Methylation and Inner Peace: MTHFR and your ability to relax

Methylation is a fundamental biochemical process that plays a crucial role in various physiological functions within the human body. When our bodies don’t have enough of the proper nutrients for methylation to take place (i.e. methylfolate), we suffer. Neurotransmitters like serotonin, dopamine, and GABA, created in part through methylation, are necessary for peace of mind. And therein lies the relationship between relaxation and methylation.

People with MTHFR mutations may experience feelings like worry, occasional anxiety, or an inability to relax [1]. It’s possible that poor methylation is at the root of these issues [1]. Here, we will explain this relationship more specifically. We also suggest some nutritional steps you can take to support relaxation, especially if you have an inefficient MTHFR variant.

Neurotransmitters and Methylation:

One key avenue through which methylation influences relaxation is its impact on neurotransmitters. Neurotransmitters are the chemical messengers that facilitate communication between nerve cells. Methylation regulates the synthesis, release, and degradation of neurotransmitters, including serotonin, dopamine, and gamma-aminobutyric acid (GABA) [2]. All of these chemicals play pivotal roles in mood regulation and stress response [2].

Methylation of serotonin receptors influences their sensitivity, affecting the neurotransmitter’s efficacy in transmitting signals related to a balanced, positive, and relaxed mood. 

Disruptions in the methylation of genes associated with dopamine production may contribute to greater feelings of perceived stress over the long term.

Epigenetic Regulation and Stress Response:

The link between methylation and relaxation extends to the realm of epigenetics. Epigenetic factors change the way we express the genes we have inherited, although our underlying DNA sequence does not change. You can compare epigenetic factors to an “on/off” switch, in that they affect which of our existing genes do or do not get expressed.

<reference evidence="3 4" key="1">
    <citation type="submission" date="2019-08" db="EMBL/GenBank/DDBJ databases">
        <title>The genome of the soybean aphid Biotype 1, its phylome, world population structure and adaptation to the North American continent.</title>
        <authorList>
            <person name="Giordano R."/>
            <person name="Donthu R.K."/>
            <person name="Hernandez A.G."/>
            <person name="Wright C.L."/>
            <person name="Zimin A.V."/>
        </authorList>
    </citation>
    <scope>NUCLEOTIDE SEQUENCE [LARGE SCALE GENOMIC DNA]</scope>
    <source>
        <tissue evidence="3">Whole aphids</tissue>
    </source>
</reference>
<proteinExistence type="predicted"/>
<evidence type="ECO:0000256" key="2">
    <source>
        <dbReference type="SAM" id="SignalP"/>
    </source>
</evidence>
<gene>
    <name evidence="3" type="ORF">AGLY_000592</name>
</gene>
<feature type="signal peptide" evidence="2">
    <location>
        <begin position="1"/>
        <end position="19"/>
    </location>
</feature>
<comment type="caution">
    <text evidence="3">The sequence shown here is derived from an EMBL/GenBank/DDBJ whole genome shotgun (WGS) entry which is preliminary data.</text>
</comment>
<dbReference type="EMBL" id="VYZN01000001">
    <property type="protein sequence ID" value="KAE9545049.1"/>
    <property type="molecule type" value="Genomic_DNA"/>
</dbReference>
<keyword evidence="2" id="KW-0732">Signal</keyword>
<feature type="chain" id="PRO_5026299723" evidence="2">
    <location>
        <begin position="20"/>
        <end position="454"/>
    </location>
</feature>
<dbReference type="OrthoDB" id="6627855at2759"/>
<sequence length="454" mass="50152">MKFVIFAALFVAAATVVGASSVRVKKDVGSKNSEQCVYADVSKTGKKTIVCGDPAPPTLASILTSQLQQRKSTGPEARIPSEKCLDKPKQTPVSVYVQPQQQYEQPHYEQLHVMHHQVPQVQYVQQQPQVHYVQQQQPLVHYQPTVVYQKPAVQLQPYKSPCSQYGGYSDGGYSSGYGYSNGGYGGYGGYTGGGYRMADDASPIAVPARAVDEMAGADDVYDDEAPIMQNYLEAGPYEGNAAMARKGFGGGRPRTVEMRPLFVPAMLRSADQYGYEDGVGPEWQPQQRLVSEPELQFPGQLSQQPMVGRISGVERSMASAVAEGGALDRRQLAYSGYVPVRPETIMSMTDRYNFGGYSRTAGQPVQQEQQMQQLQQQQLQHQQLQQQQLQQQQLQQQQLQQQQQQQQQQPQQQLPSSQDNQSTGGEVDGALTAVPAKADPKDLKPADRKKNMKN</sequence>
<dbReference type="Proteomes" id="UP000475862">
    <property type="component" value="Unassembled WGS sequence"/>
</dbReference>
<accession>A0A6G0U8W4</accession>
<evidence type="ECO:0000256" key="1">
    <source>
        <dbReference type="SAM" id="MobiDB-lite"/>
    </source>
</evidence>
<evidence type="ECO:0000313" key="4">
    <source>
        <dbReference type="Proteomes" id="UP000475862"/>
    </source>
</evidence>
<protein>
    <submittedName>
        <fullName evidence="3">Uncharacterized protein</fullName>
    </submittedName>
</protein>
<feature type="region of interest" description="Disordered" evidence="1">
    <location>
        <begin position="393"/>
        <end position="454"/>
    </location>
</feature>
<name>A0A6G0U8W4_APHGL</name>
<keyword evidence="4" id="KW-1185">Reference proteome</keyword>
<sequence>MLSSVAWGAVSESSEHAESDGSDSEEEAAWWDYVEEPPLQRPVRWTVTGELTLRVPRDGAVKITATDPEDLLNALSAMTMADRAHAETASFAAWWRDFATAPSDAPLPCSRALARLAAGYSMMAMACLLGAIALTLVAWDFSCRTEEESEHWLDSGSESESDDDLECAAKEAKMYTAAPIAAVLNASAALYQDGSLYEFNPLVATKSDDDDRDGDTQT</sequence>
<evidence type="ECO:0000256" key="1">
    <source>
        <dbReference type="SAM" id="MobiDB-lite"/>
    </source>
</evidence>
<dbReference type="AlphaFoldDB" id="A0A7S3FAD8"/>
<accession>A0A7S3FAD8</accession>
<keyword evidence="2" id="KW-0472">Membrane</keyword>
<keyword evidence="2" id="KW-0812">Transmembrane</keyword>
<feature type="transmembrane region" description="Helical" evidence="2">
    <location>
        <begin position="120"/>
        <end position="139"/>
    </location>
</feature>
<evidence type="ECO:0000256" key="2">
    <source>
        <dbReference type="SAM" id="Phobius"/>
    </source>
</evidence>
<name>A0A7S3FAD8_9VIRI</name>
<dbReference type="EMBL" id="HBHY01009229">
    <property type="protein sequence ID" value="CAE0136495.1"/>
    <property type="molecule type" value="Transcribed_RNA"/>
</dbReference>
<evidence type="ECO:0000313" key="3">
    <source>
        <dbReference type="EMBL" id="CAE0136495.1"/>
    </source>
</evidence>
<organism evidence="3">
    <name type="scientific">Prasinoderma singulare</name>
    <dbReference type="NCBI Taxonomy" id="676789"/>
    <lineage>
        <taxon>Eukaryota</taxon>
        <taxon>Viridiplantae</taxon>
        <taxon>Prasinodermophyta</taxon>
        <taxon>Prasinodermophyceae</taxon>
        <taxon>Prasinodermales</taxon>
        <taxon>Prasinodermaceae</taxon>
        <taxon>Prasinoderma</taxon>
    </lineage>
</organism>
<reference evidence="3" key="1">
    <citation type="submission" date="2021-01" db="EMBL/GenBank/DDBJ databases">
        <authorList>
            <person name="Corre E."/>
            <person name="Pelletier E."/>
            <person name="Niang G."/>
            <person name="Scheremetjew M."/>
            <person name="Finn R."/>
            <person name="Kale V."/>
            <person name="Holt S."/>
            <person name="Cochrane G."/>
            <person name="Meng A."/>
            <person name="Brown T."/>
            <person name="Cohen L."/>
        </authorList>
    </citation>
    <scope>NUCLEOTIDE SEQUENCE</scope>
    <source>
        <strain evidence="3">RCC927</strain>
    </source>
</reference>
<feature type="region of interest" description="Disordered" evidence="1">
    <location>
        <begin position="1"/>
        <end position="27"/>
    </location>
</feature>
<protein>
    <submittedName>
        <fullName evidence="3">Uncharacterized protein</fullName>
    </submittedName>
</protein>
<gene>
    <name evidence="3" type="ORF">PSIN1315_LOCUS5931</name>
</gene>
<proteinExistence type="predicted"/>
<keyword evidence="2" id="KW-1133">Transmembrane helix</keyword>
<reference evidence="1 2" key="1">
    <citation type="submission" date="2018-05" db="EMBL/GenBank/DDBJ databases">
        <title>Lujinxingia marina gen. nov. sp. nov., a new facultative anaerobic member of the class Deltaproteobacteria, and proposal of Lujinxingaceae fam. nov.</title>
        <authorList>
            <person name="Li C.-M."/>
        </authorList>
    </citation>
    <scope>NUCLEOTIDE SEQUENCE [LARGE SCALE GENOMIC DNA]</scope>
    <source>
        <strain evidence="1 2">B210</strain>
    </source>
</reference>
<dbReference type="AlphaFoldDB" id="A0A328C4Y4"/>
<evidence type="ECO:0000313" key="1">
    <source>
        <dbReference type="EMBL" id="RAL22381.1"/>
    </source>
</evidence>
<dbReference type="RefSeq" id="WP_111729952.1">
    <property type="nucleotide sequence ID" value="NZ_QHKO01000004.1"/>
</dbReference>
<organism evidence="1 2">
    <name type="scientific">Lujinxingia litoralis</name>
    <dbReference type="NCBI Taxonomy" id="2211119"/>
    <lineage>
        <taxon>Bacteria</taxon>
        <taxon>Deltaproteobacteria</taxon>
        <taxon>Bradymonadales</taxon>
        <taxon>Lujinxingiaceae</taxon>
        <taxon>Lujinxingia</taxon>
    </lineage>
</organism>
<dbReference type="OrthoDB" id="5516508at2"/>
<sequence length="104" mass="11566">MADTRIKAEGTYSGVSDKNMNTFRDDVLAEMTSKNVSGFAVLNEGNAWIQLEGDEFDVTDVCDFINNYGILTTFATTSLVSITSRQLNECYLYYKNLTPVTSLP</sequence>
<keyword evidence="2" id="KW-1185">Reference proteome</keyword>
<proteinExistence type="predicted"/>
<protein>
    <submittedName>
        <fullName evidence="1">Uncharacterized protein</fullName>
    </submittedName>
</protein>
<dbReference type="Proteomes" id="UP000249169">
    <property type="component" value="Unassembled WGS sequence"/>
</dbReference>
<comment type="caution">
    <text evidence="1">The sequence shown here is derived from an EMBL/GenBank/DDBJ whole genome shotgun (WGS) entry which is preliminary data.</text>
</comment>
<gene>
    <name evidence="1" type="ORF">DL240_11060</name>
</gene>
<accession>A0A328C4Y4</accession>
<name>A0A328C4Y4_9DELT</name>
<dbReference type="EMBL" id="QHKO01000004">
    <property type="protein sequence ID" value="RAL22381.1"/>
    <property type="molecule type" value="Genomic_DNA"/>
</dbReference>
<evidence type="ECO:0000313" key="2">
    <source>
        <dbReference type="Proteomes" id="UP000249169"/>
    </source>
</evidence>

Methylation patterns on specific genes have been implicated in the regulation of the stress response. For instance, methylation patterns have been shown to affect expression of genes associated with the hypothalamic-pituitary-adrenal (HPA) axis [3]. The HPA is a key player in the body’s response to stress. Modulation of HPA axis activity through methylation may contribute to an individual’s ability to cope with stress and promote a more relaxed physiological state [3]. 

Understanding these epigenetic mechanisms provides valuable insight into how functional nutrition can affect certain physical or mental states through the modification of gene expression.

What Can I Do to Support Relaxation Through Methylation?

Given the emerging understanding of the link between methylation and relaxation, supporting methylation processes may also help alleviate stress and promote well-being. Nutritional approaches, such as dietary supplementation with methyl donors like methylfolate, vitamin B12, and betaine, have all shown promise in modulating methylation patterns, positively influencing stress responses (2,4,5).

The scientific link between the methylation process and relaxation in the body is a complex and multifaceted area of research. Peer-reviewed studies have provided compelling evidence of the impact of methylation on neurotransmitter function, epigenetic regulation of stress responses, and potential therapeutic interventions. 

As our understanding of these mechanisms continues to evolve, so does the promise of novel approaches to promoting relaxation and mental well-being through targeted modulation of the methylation process. Ongoing research in this field holds the potential to unlock new insights into the intricate balance between biochemistry and relaxation.

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References

  1. https://www.frontiersin.org/articles/10.3389/fpsyt.2022.976428/full
  2. https://www.sciencedirect.com/science/article/pii/S0969996123002474
  3. https://www.nature.com/articles/tp201488
  4. https://www.mdpi.com/1422-0067/24/3/2346
  5. http://eprints.mui.ac.ir/16829/